Header

UZH-Logo

Maintenance Infos

Phylogeography of Primula allionii (Primulaceae), a narrow endemic of the Maritime Alps


Casazza, Gabriele; Grassi, Fabrizio; Zecca, Giovanni; Mariotti, Mauro Giorgio; Guerrina, Maria; Minuto, Luigi (2013). Phylogeography of Primula allionii (Primulaceae), a narrow endemic of the Maritime Alps. Botanical Journal of the Linnean Society, 173(4):637-653.

Abstract

Primula allionii is endemic to a tiny area of the Maritime Alps and has one of the narrowest distribution ranges in this hotspot of biodiversity. Phylogeographical patterns in P. allionii were studied using plastid DNA markers and dominantly inherited markers (AFLP and ISSR) to verify any admixture between P. allionii and the sympatric P. marginata and to detect the phylogeographical history of the species. Morphometric measurements of flowers and admixture analysis support the hypothesis that hybridization occurs in nature. Species distribution models using two climate models (CCSM and MIROC) suggested a reduction in habitat suitability during cold periods. Phylogeographical analysis suggested an old allopatric divergence during the mid-Pleistocene transition (about 0.8 Mya) without recolonization/contraction cycles. The Alps watershed does not act as a strong barrier between the two main areas of the distribution range, and moderate gene flow by pollen seems to create the admixture recorded among the stands. According to our results, the persistence of P. allionii throughout the Ice Age appears to be linked to the capacity of the Maritime Alps to provide a wide diversity of microhabitats consistent with the recent biogeographical pattern proposed for the Mediterranean Basin.

Abstract

Primula allionii is endemic to a tiny area of the Maritime Alps and has one of the narrowest distribution ranges in this hotspot of biodiversity. Phylogeographical patterns in P. allionii were studied using plastid DNA markers and dominantly inherited markers (AFLP and ISSR) to verify any admixture between P. allionii and the sympatric P. marginata and to detect the phylogeographical history of the species. Morphometric measurements of flowers and admixture analysis support the hypothesis that hybridization occurs in nature. Species distribution models using two climate models (CCSM and MIROC) suggested a reduction in habitat suitability during cold periods. Phylogeographical analysis suggested an old allopatric divergence during the mid-Pleistocene transition (about 0.8 Mya) without recolonization/contraction cycles. The Alps watershed does not act as a strong barrier between the two main areas of the distribution range, and moderate gene flow by pollen seems to create the admixture recorded among the stands. According to our results, the persistence of P. allionii throughout the Ice Age appears to be linked to the capacity of the Maritime Alps to provide a wide diversity of microhabitats consistent with the recent biogeographical pattern proposed for the Mediterranean Basin.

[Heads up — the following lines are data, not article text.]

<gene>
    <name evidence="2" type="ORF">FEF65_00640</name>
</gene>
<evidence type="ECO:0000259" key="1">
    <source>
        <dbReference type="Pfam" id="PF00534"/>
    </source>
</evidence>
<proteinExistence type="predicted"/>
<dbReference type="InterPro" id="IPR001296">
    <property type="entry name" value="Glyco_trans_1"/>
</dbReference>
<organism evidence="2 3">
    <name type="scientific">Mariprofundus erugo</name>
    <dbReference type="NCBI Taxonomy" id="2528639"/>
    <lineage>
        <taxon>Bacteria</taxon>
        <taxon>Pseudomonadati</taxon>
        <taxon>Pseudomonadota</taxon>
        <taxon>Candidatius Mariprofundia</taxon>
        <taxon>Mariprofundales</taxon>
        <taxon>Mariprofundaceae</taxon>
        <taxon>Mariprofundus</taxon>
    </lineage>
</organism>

Statistics

Citations

9 citations in Web of Science®
8 citations in Scopus®
Google Scholar™

Altmetrics

Downloads

1 download since deposited on 24 Jan 2014
0 downloads since 12 months
Detailed statistics

Additional indexing

Item Type:Journal Article, refereed, original work
Communities & Collections:07 Faculty of Science > Department of Systematic and Evolutionary Botany
Dewey Decimal Classification:580 Plants (Botany)
Language:English
Date:2013
Deposited On:24 Jan 2014 08:10
Last Modified:05 Apr 2016 17:27
Publisher:Wiley-Blackwell
ISSN:0024-4074
Publisher DOI:https://doi.org/10.1111/boj.12110

Download

Preview Icon on Download
Content: Published Version
Filetype: PDF - Registered users only
Size: 1MB
View at publisher

Article Networks

TrendTerms

TrendTerms displays relevant terms of the abstract of this publication and related documents on a map. The terms and their relations were extracted from ZORA using word statistics. Their timelines are taken from ZORA as well. The bubble size of a term is proportional to the number of documents where the term occurs. Red, orange, yellow and green colors are used for terms that occur in the current document; red indicates high interlinkedness of a term with other terms, orange, yellow and green decreasing interlinkedness. Blue is used for terms that have a relation with the terms in this document, but occur in other documents.
You can navigate and zoom the map. Mouse-hovering a term displays its timeline, clicking it yields the associated documents.

Author Collaborations